Sojourner Truth

Topics: Harriet Beecher Stowe, Slavery in the United States, Sojourner Truth Pages: 6 (1720 words) Published: May 19, 2014
Jessica Armstrong
Mrs. Baker
English III – H
9 April 2014
The Truth About Sojourner
Thesis: Sojourner Truth’s impact shined though her speeches and punishment, and it was widespread through her life and journeys. Impact
Hardships
First to win court cases
Speeches and Punishment
Why she started speaking
How she was criticized for her speeches
Life and Journeys
Her dream for women's rights
Significant people Sojourner met

Jessica Armstrong
Mrs. Baker
English III – H
9 April 2014
The Truth About Sojourner
"If the first woman God ever made was strong enough to turn the world upside down all alone, these women together ought to be able to turn it back, and get it right side up again!" Sojourner truth said this in her most famous speech, "Ain't I A Woman?" ("Address" 159). Sojourner Truth, a powerful and influential woman, was well-known for her strong speeches about slavery and women's rights. She was born into slavery, and she endured a challenging childhood as a slave. She was a slave for many years, until she escaped. After she escaped from slavery, she moved all around the country. She was a very religious woman, and she was searching for people that she could safely live with and relate to. She met many people and learned many new things from them. She worked as a domestic servant until she got a call from God to be a speaker (Adams 33). Soon she began to travel and give very passionate speeches, covering many topics that were very important to her. She also wrote a book about her life and all of her experiences called The Narrative of Sojourner Truth ("Sojourner"). She met many different celebrities and she impacted the entire country. Sojourner Truth’s impact shined though her speeches and punishment, and it was widespread through her life and journeys.

Sojourner Truth dealt with many hardships, beginning from birth and ending when she was finally freed from slavery. Sojourner Truth's birthdate is not specifically documented, because slave owners did not keep records of their slaves' birth and death dates, but historians believe that she was born in 1797. Her birth name was Isabella Baumfree, and she was born into slavery. She was born in Ulster County, New York. In 1806, Sojourner Truth's first owner died. Truth was put up for auction and was purchased by John Neely. She had three more owners over the next few years who treated her very poorly. On her third owner, she met a man named Robert, with whom she fell in love. She wished to marry Robert, but his owner would not allow it ("Sojourner"). John Dumont bought Sojourner in 1810. She worked for him for seventeen years. Dumont forced her to marry a slave from another plantation named Thomas, and they had five children together ("Sojourner"). Eventually a couple named Maria and Isaac Van Wagenen bought Sojourner Truth from Dumont and granted her freedom. The article titled "Sojourner Truth" stated that "as the date of her release came near, she realized that Dumont was plotting to keep her enslaved" elaborating on why she left her husband and children ("Sojourner"). When she left, she went to the cities, and her husband stayed in Ulster County, New York.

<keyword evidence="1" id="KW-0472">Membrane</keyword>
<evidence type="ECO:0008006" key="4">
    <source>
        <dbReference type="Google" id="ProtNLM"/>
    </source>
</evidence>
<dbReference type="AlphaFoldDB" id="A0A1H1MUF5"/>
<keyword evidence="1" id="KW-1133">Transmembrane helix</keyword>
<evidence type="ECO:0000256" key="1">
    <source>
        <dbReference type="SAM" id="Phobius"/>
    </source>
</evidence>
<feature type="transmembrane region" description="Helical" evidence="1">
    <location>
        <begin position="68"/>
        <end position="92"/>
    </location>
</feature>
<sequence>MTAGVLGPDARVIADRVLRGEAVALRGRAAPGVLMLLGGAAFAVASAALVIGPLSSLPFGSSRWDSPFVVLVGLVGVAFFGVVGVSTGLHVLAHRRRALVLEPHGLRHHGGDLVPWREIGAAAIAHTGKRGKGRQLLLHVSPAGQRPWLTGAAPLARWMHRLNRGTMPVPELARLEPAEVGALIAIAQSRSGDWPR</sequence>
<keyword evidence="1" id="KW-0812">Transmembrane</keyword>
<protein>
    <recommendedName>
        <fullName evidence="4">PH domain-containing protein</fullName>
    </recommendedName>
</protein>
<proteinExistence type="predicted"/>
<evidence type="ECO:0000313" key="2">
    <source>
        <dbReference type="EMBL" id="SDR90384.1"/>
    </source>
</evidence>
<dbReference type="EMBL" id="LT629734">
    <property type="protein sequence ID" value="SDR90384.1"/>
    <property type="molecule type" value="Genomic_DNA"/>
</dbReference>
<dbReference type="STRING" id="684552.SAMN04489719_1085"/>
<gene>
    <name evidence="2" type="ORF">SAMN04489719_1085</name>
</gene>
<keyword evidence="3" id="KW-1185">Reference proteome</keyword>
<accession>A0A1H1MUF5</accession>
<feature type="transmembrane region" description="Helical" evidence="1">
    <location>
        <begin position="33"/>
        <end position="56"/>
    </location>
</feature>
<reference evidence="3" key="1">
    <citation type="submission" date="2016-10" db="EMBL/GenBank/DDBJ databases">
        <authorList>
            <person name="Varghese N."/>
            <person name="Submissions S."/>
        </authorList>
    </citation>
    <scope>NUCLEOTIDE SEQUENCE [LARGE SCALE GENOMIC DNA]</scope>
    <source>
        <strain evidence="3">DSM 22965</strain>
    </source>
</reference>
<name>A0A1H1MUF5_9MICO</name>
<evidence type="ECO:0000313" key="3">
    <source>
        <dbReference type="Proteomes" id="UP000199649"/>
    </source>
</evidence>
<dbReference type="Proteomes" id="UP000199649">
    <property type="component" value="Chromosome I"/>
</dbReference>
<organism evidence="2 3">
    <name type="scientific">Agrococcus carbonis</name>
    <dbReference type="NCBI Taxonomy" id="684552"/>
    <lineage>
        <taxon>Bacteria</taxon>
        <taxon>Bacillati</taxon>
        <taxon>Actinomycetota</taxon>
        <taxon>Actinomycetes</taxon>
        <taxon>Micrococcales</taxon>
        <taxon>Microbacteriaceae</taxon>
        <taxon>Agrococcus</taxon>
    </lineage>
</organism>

Making her beliefs widely known was one of Truth's many goals. She traveled the country to spread her thoughts and ideas. She also impacted many areas in society in her time. As soon as she was freed from slavery, she immediately started trying to free her son. A plantation owner had bought her son illegally, and she was determined to retrieve him. She sued the plantation owner in 1828. She won the case and retrieved her son. Truth was the first black woman to win a court case against a white man("Sojourner"). In 1833, she moved to Sing Sing, New York and joined a cult called the Kingdom of Matthias. It was created by Elijah Pierson and Robert Matthews. This was a very religious group that shared her interests ("Truth" 417). They became like a family, and she lived there for some...

Cited: Adams, Russell L. Great Negroes Past and Present. Chicago: Afro-Am Publishing Company,
Inc., 1984. Print.
Lamb, Brian. Booknotes Life Stories. New York: Time Books, 1999. Print.
“Sojourner Truth.” UXL Biographies 2003: n. pag. Student Resources in Context. Web. 10 Mar. 2014.
"Sojourner Truth Address To The Women 's Rights Convention." The American Reader. Second Edition. 1991. Print.
“Truth, Sojourner.” Liberty’s Women. 1980. Print.
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